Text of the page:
REGULATING AGENCY: Nebraska Department of Banking And Finance; Division of Financial Institutions

Nebraska State Capitol

LEAGUE: Nebraska Credit Union League


2022 STATS 
  • Largest SCU:  LIBERTY FIRST CU $417M in assets
  • Largest FCU: COBALT FCU $1.2B in assets
Second Quarter 2022 SCUs FCUs Total CUs % of SCUs/Total
Total Credit Unions 11 45 56 20%
Credit Union Members 73,587 474,189 547,776 13%
Credit Union Assets $968M $5.2B  $6.2B 16%


About 80 percent of the world’s sandhill crane population alights on Nebraska’s Platte River during the cranes’ annual spring migration, bringing with them thousands of bird-watchers.

Nebraska Judge Affirms Regulator’s Decision Denying a CU-Bank Acquisition

Courtesy of Peter Strozniak, Credit Union Times

Ruling says the proposed transaction is not authorized under the so-called wildcard statute.

August 3, 2022 — A Nebraska judge affirmed a decision of the Nebraska Department of Banking and Finance to deny an application for the $369 million Premier Bank in Omaha to be acquired by the $7.9 billion GreenState Credit Union in North Liberty, Iowa.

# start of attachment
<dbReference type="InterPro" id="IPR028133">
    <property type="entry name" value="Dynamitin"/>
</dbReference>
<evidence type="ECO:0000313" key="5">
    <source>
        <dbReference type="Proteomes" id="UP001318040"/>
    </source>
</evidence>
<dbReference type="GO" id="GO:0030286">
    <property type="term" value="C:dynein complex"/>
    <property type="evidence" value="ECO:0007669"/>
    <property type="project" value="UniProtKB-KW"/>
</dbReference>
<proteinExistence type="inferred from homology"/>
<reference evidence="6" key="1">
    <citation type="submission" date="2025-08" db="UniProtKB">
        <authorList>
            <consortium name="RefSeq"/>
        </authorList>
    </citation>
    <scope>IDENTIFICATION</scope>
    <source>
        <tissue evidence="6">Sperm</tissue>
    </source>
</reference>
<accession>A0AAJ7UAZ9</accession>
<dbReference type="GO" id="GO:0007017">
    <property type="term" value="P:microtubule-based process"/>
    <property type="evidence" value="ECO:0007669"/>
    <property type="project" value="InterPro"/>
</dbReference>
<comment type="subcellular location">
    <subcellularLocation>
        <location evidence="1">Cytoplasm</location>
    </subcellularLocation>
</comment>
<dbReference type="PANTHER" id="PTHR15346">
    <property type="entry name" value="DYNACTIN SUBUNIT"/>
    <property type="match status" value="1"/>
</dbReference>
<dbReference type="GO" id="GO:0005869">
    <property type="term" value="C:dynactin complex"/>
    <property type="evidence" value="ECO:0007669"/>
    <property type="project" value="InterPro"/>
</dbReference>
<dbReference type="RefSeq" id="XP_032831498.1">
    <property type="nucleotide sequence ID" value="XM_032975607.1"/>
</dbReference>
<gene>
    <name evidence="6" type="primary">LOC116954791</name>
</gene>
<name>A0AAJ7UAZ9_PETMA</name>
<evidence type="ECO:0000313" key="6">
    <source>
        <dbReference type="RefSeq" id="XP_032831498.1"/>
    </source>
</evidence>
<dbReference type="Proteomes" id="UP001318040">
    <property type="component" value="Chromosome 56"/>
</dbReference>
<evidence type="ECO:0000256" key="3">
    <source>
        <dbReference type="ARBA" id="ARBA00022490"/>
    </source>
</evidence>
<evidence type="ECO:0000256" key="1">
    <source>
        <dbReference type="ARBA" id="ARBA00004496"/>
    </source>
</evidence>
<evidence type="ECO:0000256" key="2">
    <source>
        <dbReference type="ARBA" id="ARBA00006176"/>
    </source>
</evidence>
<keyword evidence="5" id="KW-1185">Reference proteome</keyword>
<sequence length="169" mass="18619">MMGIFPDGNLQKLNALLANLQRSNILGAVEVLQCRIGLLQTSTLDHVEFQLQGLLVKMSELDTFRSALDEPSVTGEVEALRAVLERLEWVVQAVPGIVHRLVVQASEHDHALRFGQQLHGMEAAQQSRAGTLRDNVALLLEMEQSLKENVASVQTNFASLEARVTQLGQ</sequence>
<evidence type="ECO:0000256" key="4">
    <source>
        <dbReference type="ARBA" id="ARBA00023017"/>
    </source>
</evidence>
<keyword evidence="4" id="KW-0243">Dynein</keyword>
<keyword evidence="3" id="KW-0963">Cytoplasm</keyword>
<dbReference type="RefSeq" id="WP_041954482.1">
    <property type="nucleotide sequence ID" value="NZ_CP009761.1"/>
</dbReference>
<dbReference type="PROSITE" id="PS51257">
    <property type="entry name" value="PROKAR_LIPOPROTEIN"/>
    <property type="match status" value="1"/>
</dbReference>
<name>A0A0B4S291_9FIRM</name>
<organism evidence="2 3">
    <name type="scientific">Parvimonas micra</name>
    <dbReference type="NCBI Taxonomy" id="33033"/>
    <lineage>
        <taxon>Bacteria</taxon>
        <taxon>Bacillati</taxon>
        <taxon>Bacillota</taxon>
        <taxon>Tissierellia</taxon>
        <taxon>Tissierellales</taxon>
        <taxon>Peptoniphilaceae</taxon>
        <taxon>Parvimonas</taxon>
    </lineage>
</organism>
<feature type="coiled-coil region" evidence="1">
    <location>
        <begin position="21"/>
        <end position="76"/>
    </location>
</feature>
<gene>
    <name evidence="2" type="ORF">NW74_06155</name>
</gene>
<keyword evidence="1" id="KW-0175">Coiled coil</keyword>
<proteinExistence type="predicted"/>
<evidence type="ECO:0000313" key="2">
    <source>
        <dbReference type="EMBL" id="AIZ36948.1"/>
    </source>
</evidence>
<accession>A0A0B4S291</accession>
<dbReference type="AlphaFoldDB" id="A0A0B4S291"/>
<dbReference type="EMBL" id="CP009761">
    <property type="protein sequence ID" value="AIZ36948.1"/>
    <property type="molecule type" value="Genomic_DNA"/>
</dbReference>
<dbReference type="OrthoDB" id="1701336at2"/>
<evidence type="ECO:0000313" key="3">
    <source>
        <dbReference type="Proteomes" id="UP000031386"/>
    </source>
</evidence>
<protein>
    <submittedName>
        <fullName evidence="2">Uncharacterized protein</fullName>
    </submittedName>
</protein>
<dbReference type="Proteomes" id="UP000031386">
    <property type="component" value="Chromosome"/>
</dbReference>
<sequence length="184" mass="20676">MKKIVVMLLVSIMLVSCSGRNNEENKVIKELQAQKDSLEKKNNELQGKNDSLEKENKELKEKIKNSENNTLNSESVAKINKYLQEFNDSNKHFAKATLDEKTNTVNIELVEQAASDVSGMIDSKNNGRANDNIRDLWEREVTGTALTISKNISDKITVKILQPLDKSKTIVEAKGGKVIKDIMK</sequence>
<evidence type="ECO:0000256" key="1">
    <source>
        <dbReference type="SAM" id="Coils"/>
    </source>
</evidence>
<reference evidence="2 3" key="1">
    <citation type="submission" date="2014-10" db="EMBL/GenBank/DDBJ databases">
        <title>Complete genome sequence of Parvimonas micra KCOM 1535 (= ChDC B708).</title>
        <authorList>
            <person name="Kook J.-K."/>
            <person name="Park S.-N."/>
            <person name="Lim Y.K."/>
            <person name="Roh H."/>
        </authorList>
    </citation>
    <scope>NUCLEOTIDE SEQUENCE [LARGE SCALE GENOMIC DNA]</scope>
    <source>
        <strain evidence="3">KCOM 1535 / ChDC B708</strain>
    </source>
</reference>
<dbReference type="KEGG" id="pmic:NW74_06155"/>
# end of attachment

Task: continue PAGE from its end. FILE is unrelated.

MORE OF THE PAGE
Premier Bank appealed the NDBF’s decision before Lancaster County District Court Judge Ryan S. Post, who ruled last week that the proposed transaction is not authorized under the wildcard statute that allows for state banks to have the same powers as national banks.

Premier Bank argued that one of the powers of federally chartered banks doing business in Nebraska is the authority to sell substantially all of its assets and liabilities to a credit union. Premier, a state-chartered bank, claimed that if a national bank has this power, so too does a state bank.

But Judge Post sided with the NDBF’s argument that while the wildcard rule allows a bank’s board of directors or officers to exercise all of the incidental powers necessary to conduct the business of banking, there is no specific power under the wildcard law to sell or buy bank assets.

“This Court agrees with the (NDBF) hearing officer that there is difficulty in finding in the statutes the authority of a bank to sell substantially all of its assets as being an incidental power to the carrying on of the business of banking, since Premier is not going to be carrying on the business of banking, but rather terminating it,” Judge Post wrote. “In the absence of authority under federal law empowering a national bank, on these facts, to sell substantially all of its assets and transfer substantially all of its liabilities, to a credit union, this Court cannot conclude that the wildcard statute grants Premier Bank any such power.”

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